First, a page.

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How one Israeli Arab woman seeks to wipe out hatred

Arab-Israeli activist Ghada Zoabi is trying to restore calm among the Arab population of Israel with a media campaign featuring conciliatory messages from community leaders.

When the current wave of terror, dubbed the individual intifada, broke out last October, Ghada Zoabi sensed that the discourse among Arab-Israelis on social media was turning violent and extreme. Zoabi is the founder and editor of the Arabic-language website Bokra, Arabic for “tomorrow.” With its focus on social issues and a declared agenda of Arab-Jewish living together, Bokra became an immediate target, and every item Zoabi posted about the joint activities of Arab-Jewish youth groups was attacked. As the cycle of violence intensified, the atmosphere on the Internet escalated, and Zoabi, a restless social activist, sought ways to soothe the violent public climate.

Zoabi, a former journalist, approached her mission by commissioning an in-depth survey, conducted in recent weeks, to examine attitudes and trends in Arab society. Although the findings hardly surprised her, they were unusual in their intensity. The impression that emerged was one of a frightened society, 85% of which fears an increase in racism among Jews, 78% admitted that they are concerned about going to shopping centers in Jewish towns lest they be harmed and 56% expressed pessimism about the possibility of co-existence.

Zoabi's survey served as the basis for a widespread public campaign called “Wiping Out Hatred,” spearheaded by Bokra together with the Talking Coexistence group.

Billboards went up at the entrances to major Arab towns and villages, and social media is awash with video clips promoting coexistence, some of them featuring Jewish, Muslim and Christian religious leaders. The target audience is young people, and the idea is to counter the hatred-inciting videos on the web that served as a primary motivator for young Arab-Israelis to carry out terror attacks. After the incitement to hatred and violence that filled the social networks in recent months, Zoabi was unsurprised when one of the billboards in an Arab city was torched.

A significant part of the campaign is being conducted on the Facebook page of Talking Coexistence. The video clips posted there feature young Jews and Arabs talking about joint social initiatives as well as religious figures addressing conciliatory words to the young.

It was clear to Zoabi that any effort to address this issue must be based on empirical findings. She also realized that such a campaign should not be political in nature and must not involve politicians. This perspective stems from the political capital made by both Jewish and Arab politicians from the violence of recent months, using it for electoral purposes and constantly setting new fires with Knesset debates or site visits instead of trying to restore calm.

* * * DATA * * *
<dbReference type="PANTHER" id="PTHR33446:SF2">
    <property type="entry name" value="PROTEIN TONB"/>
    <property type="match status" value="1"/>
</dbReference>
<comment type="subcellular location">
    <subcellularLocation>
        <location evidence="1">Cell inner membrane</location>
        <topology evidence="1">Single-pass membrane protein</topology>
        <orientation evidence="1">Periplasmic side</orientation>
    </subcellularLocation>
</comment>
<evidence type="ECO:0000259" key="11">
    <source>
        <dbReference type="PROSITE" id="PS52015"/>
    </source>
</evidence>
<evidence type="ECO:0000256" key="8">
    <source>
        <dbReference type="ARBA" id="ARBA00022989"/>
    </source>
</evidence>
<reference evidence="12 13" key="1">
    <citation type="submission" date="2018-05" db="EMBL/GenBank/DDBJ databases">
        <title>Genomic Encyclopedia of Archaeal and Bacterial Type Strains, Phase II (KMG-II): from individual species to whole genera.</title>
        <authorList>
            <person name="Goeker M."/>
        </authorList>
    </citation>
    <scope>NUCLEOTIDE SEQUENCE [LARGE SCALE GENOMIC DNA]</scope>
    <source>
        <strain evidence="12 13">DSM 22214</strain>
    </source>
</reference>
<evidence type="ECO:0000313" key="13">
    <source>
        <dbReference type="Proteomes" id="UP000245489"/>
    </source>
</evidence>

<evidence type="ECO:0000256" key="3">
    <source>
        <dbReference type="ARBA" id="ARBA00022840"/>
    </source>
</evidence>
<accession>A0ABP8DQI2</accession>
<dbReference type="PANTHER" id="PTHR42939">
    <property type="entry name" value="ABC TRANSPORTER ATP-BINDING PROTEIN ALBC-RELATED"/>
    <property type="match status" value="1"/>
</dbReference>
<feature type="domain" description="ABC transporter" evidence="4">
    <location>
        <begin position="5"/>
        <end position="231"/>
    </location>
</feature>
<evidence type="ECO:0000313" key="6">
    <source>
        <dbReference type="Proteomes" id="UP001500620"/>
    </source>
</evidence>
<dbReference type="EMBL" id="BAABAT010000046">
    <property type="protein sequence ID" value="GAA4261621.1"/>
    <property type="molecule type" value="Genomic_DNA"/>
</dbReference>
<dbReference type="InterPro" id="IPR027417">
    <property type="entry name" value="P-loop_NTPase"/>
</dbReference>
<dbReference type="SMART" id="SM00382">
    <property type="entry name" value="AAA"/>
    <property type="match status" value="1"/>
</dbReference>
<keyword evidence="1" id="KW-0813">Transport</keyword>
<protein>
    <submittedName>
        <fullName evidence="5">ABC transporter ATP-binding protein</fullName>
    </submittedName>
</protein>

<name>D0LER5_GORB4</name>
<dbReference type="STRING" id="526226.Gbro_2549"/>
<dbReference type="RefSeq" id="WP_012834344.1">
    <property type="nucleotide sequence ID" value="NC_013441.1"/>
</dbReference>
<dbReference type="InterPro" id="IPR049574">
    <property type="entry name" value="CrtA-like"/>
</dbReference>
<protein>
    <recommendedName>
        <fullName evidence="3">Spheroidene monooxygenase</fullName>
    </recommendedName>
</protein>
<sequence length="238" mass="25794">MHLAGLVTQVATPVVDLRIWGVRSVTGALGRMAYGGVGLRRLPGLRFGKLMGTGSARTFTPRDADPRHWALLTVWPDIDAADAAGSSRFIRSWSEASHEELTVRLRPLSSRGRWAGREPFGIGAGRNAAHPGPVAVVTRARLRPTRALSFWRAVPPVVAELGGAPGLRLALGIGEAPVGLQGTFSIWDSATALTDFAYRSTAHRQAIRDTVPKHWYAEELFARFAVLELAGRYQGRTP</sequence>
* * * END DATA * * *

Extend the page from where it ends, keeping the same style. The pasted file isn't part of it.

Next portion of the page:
“Some politicians have called to offer encouragement, but I did not want active support because this is a social initiative, not a political platform,” Zoabi told Al-Monitor. “I hope this campaign also impacts the politicians and makes them think twice before making incendiary comments.”

Zoabi said she made a concerted effort to enlist clerics to her campaign, including the chief rabbi of the mixed Jewish and Arab town of Acre, Yosef Yashar, who stars in one of the clips, as well as municipal leaders, assuming that these personalities would be able to connect with the feelings of the young and dampen the flames.

“It was clear to me that the first thing that has to be done is to restore calm,” says Zoabi. “I met with clerics and mayors. I asked them to help me. I told them that they had to take responsibility for easing tensions and opening up a dialogue. I explained that it’s important for our young people. Because the campaign is largely directed at young people, we are strong on social media. They are constantly exposed to content from the Arab world, and you can’t control that. They’re exposed to [extreme] ideas, and we see cases of young women going out to stab soldiers. That’s why it was important for me to fight on the same front, meaning to be active on the web. So we produced the videos. The slogan of the campaign is that we have no alternative and that you and I find ourselves in a complex reality and must try, together, to turn frustration into dialogue.”

Zoabi explained that even before receiving the findings of the survey, she knew that the situation was very difficult. "We on the website are closely linked to the goings-on in Arab society and the minute the terror wave began, we started hearing a lot of stories about Arabs who were attacked at the workplace by Jews in a reflection of the climate of incitement. Unfortunately, the Jewish media does not cover what happens in our lives.”

“The finding that 56% said they had lost hope was also hard for me, because that means that people believe less and less in the possibility of living together. As a social activist on these issues, I cannot sit idly by. I am committed to living together, and even without seeing the poll, I felt that even my friends who believe in coexistence are distancing themselves from it.”

The campaign generated all sorts of strong feelings, Zoabi said. “We got harsh reactions and we were expecting that. There were threats, too. There were also those who claimed that the Bokra website is owned by the Mossad. In our responses we tried to explain that the goal is not to appear self-righteous to the Jews, but to tell ourselves that violence will not solve our problem. All of this, of course, does not deter us because it’s obvious that if we don’t do something, we will lose control over our young people.”